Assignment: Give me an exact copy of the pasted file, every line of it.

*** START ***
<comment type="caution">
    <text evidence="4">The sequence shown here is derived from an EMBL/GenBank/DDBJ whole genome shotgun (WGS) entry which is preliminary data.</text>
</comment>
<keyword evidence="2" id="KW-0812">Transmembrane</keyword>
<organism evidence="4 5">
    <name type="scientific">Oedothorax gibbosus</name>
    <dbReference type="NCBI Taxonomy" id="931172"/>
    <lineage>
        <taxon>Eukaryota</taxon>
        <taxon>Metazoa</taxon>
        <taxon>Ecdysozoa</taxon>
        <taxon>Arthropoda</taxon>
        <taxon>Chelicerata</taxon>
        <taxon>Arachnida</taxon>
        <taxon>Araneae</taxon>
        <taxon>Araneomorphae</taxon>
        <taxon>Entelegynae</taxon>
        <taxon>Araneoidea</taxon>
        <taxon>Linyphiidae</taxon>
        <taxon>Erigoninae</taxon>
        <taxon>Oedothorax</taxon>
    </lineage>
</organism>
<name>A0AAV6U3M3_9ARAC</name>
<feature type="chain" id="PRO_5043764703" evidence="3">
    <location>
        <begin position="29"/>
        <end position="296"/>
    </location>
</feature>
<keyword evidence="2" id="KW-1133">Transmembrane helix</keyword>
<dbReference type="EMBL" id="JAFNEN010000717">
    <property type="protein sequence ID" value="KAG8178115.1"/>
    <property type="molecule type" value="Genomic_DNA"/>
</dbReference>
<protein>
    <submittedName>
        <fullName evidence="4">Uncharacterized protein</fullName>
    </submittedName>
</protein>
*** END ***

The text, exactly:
<comment type="caution">
    <text evidence="4">The sequence shown here is derived from an EMBL/GenBank/DDBJ whole genome shotgun (WGS) entry which is preliminary data.</text>
</comment>
<keyword evidence="2" id="KW-0812">Transmembrane</keyword>
<organism evidence="4 5">
    <name type="scientific">Oedothorax gibbosus</name>
    <dbReference type="NCBI Taxonomy" id="931172"/>
    <lineage>
        <taxon>Eukaryota</taxon>
        <taxon>Metazoa</taxon>
        <taxon>Ecdysozoa</taxon>
        <taxon>Arthropoda</taxon>
        <taxon>Chelicerata</taxon>
        <taxon>Arachnida</taxon>
        <taxon>Araneae</taxon>
        <taxon>Araneomorphae</taxon>
        <taxon>Entelegynae</taxon>
        <taxon>Araneoidea</taxon>
        <taxon>Linyphiidae</taxon>
        <taxon>Erigoninae</taxon>
        <taxon>Oedothorax</taxon>
    </lineage>
</organism>
<name>A0AAV6U3M3_9ARAC</name>
<feature type="chain" id="PRO_5043764703" evidence="3">
    <location>
        <begin position="29"/>
        <end position="296"/>
    </location>
</feature>
<keyword evidence="2" id="KW-1133">Transmembrane helix</keyword>
<dbReference type="EMBL" id="JAFNEN010000717">
    <property type="protein sequence ID" value="KAG8178115.1"/>
    <property type="molecule type" value="Genomic_DNA"/>
</dbReference>
<protein>
    <submittedName>
        <fullName evidence="4">Uncharacterized protein</fullName>
    </submittedName>
</protein>